Where to get water from?

Discussion in 'Irrigation' started by pryker, May 13, 2004.

  1. pryker

    pryker LawnSite Member
    Posts: 56

    Thought I would ask you irrigation experts this:

    I have a well and septic tank. Because of this I would not want to have to use my well water to "water" the lawn since I have 3 acres of lawn and I would need to have it run all night. Would it make sense for me to dig another well for irrigation purposes? Would it effect my water depth in my original well since I am drawing water from the same water table? What are the pros and cons? Initially I would not install a full sprinkler system, just use if for watering with the hose. Later I would upgrade to sprinkler system for all acerage. I know, it is a bit extreme, but I really want an irrigation system I can use.

    Thanks

    Phil
     
  2. Crapgame

    Crapgame LawnSite Member
    Posts: 26

    I was wondering the same thing. I am in a similar situation with 2 1/2 acres, and was thinking about digging some kind of small pond-ish thing which could collect all the curtain drain and foundation drain water that is constantly flowing, and then use that as my source for a sprinkler system.

    Is something like that feasible? I don't want to destroy the capabilities of my existing well.
     
  3. Mdirrigation

    Mdirrigation LawnSite Silver Member
    Posts: 2,754

    Generally in Maryland you cant have 2 wells, but if you check with the state you can get a permit for a well for irrigation, I have had 4 customers do this . I made them do the paperwork. First find out the capacity of your well , if its drilled there is a number on the tag and the county should have records. If you have over 20 gpm you are fine , check with local well companies as far as cost and approximate expected yield. As far as watering 3 acres by hose , dont bother , As far as a system for 3 full acres , correctly installed wont be cheap. The more well capacity the better. I believe you have a clay based rocky soil ,And if that is harford county ( I am in anne arundel) you may want to check with locals about water restrictions. If you have great water supply I would jump up to commercial components that throw water 40 to 60 feet. You could cut the number of heads in half. All depends on what you have as far as supply.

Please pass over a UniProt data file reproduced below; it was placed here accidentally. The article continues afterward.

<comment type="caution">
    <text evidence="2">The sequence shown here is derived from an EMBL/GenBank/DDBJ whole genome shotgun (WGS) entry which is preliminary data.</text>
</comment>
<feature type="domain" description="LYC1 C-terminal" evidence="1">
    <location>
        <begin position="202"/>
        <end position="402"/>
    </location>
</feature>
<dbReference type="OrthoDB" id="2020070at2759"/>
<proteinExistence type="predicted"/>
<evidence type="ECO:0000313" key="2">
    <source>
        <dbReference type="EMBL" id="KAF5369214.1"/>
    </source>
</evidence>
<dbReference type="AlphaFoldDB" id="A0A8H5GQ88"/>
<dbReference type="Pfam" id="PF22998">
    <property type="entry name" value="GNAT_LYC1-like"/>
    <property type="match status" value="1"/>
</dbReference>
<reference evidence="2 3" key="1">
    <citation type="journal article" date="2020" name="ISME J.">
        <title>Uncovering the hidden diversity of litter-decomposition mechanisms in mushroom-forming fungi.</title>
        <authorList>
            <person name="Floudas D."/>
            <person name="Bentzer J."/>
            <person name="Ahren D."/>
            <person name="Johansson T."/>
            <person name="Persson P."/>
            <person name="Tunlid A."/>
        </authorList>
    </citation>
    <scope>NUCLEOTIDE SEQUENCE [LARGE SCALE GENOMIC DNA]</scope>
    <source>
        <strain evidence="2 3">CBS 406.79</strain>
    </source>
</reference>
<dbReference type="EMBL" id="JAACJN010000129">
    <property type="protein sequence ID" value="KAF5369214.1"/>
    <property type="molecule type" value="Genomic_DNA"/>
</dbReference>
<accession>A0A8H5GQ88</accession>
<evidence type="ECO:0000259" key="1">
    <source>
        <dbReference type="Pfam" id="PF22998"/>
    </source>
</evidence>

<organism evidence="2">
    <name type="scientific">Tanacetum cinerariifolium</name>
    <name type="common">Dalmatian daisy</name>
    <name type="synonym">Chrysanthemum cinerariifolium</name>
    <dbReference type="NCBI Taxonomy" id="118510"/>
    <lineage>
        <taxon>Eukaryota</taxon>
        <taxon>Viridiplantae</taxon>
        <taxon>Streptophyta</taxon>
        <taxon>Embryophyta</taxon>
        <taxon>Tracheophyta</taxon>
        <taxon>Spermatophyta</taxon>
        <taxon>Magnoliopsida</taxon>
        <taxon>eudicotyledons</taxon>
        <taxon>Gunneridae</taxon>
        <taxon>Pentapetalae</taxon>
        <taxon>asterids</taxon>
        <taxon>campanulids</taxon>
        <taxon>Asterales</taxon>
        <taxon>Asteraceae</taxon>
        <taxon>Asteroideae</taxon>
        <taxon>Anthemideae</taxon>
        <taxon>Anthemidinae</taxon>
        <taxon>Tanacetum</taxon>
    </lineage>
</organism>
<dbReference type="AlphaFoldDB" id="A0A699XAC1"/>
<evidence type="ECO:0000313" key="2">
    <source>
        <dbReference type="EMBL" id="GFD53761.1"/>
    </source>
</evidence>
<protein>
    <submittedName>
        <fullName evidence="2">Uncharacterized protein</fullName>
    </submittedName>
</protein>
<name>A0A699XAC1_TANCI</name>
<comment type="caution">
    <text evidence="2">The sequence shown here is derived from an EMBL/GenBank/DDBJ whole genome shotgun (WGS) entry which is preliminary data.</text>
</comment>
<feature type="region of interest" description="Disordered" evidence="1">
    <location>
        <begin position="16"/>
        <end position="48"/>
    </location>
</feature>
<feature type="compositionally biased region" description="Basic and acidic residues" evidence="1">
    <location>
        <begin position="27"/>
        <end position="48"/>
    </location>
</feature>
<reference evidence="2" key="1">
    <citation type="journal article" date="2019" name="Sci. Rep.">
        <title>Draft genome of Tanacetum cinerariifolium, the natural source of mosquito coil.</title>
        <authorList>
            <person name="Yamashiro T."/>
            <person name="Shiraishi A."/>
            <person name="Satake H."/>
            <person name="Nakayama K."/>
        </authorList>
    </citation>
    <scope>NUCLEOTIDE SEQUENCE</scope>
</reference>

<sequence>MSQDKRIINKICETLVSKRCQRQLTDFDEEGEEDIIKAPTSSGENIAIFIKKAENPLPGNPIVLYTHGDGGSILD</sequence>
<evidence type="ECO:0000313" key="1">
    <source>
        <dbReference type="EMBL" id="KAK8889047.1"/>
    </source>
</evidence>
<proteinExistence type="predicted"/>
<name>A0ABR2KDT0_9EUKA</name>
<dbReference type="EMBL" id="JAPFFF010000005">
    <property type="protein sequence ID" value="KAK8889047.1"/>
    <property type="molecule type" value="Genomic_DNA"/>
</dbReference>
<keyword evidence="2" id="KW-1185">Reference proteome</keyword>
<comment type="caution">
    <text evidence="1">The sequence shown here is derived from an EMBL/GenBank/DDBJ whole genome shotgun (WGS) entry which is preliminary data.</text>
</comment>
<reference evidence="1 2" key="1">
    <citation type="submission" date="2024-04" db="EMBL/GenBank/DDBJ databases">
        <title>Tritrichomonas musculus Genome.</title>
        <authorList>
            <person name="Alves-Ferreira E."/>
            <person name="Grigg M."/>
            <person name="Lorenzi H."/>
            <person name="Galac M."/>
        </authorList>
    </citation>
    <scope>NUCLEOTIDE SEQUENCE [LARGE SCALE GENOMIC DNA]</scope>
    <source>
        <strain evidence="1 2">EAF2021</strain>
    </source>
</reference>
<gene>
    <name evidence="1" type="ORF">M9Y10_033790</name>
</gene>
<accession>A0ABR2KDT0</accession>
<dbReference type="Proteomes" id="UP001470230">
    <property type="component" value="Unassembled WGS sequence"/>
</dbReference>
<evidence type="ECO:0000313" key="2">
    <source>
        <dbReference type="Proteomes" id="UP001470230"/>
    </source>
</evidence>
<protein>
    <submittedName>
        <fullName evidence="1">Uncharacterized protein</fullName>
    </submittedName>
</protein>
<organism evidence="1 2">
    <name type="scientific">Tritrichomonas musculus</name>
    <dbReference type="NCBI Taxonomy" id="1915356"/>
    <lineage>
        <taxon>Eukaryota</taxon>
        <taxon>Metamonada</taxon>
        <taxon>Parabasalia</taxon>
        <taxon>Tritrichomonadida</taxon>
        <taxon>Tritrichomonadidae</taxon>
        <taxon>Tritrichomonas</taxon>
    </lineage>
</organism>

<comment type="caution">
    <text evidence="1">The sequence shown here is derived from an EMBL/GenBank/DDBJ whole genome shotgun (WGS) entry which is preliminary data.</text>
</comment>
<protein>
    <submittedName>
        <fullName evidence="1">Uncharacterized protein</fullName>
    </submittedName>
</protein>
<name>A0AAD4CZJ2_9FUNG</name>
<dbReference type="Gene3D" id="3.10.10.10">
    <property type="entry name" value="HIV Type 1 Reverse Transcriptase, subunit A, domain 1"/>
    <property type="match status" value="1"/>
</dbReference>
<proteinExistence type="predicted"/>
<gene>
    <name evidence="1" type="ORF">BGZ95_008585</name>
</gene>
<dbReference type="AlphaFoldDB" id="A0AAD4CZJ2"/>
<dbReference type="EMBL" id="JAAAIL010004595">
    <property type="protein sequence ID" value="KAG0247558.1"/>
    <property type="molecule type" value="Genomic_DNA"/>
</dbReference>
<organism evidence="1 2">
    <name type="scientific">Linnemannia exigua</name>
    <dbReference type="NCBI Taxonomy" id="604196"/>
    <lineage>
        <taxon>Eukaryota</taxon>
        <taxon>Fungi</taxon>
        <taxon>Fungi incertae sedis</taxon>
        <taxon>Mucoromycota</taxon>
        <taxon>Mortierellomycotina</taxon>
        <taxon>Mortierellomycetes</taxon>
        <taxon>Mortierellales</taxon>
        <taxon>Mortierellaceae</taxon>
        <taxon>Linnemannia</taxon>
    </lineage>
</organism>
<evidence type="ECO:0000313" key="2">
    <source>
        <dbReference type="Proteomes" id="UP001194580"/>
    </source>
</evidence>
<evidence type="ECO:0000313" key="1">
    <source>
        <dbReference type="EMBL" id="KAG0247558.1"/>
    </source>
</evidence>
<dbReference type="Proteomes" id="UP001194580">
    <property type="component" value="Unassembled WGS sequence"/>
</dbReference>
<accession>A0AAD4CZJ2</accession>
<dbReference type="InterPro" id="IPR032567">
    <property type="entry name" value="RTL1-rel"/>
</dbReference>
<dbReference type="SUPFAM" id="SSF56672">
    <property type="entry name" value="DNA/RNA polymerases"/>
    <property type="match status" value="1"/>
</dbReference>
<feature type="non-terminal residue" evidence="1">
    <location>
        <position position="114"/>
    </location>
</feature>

4. Burger

    Burger LawnSite Member
    from Montana
    Posts: 192

    Here in Montana, I simply tossed a pony and a half pump in the creek yonder.
     
  5. pryker

    pryker LawnSite Member
    Posts: 56

    Yep...

    If I had a creek then I would be in business. When I lived in florida I had a canal in my back yard that drove my sprinkler system. Here in Maryland I have no water near me.

    Mdirrigation: Thanks for the info. I will do some research on that. So, would you consider giving me a quote on a system?

    Thanks
     
  6. Mdirrigation

    Mdirrigation LawnSite Silver Member
    Posts: 2,754

    I could , but I am shut down for business for 2 weeks due to the loss of our newborn daughter , when things settle down I could . Thanks
     
  7. MikeK

    MikeK LawnSite Member
    Posts: 145

    Drilling a new well would be expensive. If you do it, I would recommend installing a Vairable frequency drive well pump. Not much mor money but a whole lot better for an Irrigation system. Also, keep in mind about the volume of water that you would need:
    The average lawn needs 1 to 1.5 Inches of water a week. For easy figuring, let's call it 1 inch.
    The better designs will apply water at about 70% efficency. This means, that you will really have to pump on 1.33 inches a week, to get 1 Inch of even coverage.

    There are 27,154 gallons in 1 acre inch of water, * 1.33= @36,000 gallons per week * 3 acres =108,000 Gallons of water a week or 15,428 gallons a day. If you wanted to keep your water window down to 6 hours a day, which is still pushing things a little, you would need a pump that supplies at least 42 gallons per minute. No way on a standard household well.
    If you pumped 24 hours a day, 7 days a week, you would still need 11 gallons per minute.
    Hope this gives you something to get started with.
     

Share This Page